"We've Only Just Begun" It's the beginning of a new manuscript. Your head is bursting with ideas and you simply can't type fast enough. Anything is possible. You're filled with energy and purpose. And look...you're smiling. "I Will Always Love You" You've discovered your characters and you love them all. They're all clean and shiny and even the bad ones have a special place in your heart. "Do You Really Want to Hurt Me" What happened to those cherished characters that but a few days ago had won your heart? Now they're quarreling and refusing to do what you're wanting them to do. "Stuck in the Middle with You" You're in the middle of your plot. Time isn't really standing still, it just feels like it. You're convinced your characters are dull and flat and your plot is tired. This is not a smiley time. "The Long and Winding Road"   Yes, you're still in the middle. Middles are lon

Leave A Tip on the Blood Red Pencil

March Madness is here. Tip one in for your fellow writers and everyone will win! Today, as in every second Tuesday of the month, we invite you to Leave A Tip On The Blood Red Pencil. It may seem like a small contribution, but your tip could be enough to make someone achieve the goal of a lifetime - a winning manuscript! Freshman or senior writer, it doesn't matter. Any tidbit you pass over to us is welcome. Also, don't be afraid to applaud another player's contribution. Stop by more than once, think over the tips, and decide if one or more can be added to your writing game strategy. I'm tipping this one in: Your story will move faster if you substitute action verbs instead of adverbs ending in ly . Okay, now, it's your turn. Our basket i.e., comment section, is available for you to throw in your tips. While you're at it, don't forget to leave your name, along with one website or blog link. It's not necessary, but always appreciated, if you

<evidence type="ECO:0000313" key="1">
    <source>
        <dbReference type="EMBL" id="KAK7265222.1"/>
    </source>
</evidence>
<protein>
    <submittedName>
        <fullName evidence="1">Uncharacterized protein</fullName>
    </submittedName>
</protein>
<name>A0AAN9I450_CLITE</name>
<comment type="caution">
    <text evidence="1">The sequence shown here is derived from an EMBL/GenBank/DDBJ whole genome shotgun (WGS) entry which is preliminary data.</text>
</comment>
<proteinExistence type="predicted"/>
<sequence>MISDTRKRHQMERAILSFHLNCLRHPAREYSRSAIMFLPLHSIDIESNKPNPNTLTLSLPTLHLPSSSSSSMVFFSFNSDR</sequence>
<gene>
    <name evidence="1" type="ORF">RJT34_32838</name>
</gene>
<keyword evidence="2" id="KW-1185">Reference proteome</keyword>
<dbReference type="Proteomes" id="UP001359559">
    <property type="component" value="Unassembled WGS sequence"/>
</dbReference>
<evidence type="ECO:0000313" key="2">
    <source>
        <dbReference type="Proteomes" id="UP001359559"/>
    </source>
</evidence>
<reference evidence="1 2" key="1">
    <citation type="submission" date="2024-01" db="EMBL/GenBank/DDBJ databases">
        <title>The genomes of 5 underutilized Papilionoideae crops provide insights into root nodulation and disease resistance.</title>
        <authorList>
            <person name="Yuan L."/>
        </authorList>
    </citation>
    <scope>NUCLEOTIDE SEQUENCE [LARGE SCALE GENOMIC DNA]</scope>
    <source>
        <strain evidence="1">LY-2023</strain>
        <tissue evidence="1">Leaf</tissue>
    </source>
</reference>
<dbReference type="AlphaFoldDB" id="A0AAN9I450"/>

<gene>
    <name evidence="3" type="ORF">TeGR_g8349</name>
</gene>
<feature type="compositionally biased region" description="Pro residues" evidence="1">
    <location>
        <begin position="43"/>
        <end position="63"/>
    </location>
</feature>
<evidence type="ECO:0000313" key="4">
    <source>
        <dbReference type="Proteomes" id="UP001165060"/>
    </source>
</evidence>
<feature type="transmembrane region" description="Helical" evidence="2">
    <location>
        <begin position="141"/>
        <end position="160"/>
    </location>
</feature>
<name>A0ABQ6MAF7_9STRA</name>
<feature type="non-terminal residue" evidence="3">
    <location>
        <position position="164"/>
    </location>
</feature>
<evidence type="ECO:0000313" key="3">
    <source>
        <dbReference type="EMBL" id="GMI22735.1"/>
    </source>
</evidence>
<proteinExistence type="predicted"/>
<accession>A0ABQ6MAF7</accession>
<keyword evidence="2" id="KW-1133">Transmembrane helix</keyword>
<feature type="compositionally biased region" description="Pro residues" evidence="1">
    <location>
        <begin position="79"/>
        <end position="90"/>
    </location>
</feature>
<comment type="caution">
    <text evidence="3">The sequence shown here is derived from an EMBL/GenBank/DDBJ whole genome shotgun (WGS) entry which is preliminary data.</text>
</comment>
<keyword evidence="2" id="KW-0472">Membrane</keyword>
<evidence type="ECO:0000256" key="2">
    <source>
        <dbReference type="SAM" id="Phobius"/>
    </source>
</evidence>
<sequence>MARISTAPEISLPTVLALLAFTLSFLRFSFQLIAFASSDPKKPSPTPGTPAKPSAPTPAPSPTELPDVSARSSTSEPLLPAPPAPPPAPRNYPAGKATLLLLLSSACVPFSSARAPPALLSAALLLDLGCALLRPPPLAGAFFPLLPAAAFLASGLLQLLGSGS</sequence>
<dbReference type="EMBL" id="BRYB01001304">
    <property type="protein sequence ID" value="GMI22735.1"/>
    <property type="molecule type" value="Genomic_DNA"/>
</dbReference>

How do I Procrastinate?

I hereby dub myself “Queen of the Procrastinators.” How do I procrastinate? Let me count the ways. Instead of working on my WIP : • Yesterday I baked bread. • Today I cleaned my keyboard. • And I'm writing this article. • Once I even cleaned my stove! • I go grocery shopping. • I check e-mail. • I have lunch. • I do dishes. And on and on… I even took a class on procrastination once. No, not how to, but how to avoid doing it. I think I need to re-read my notes! One thing the instructor recommended was to make an appointment with yourself. Every day from 9 to 10 a.m. (or whatever time you designate), I will write. Period. Nothing should interfere with this appointment. This is creating a habit, and most likely you will end up working longer, because you’ll find you’re on a roll. Reward yourself for doing this. Even something that seems as silly as putting a sticker on your calendar each day that you write is a huge thing. I did this a few years ago and I found that

Busted: A.S. King caught giving voice to a building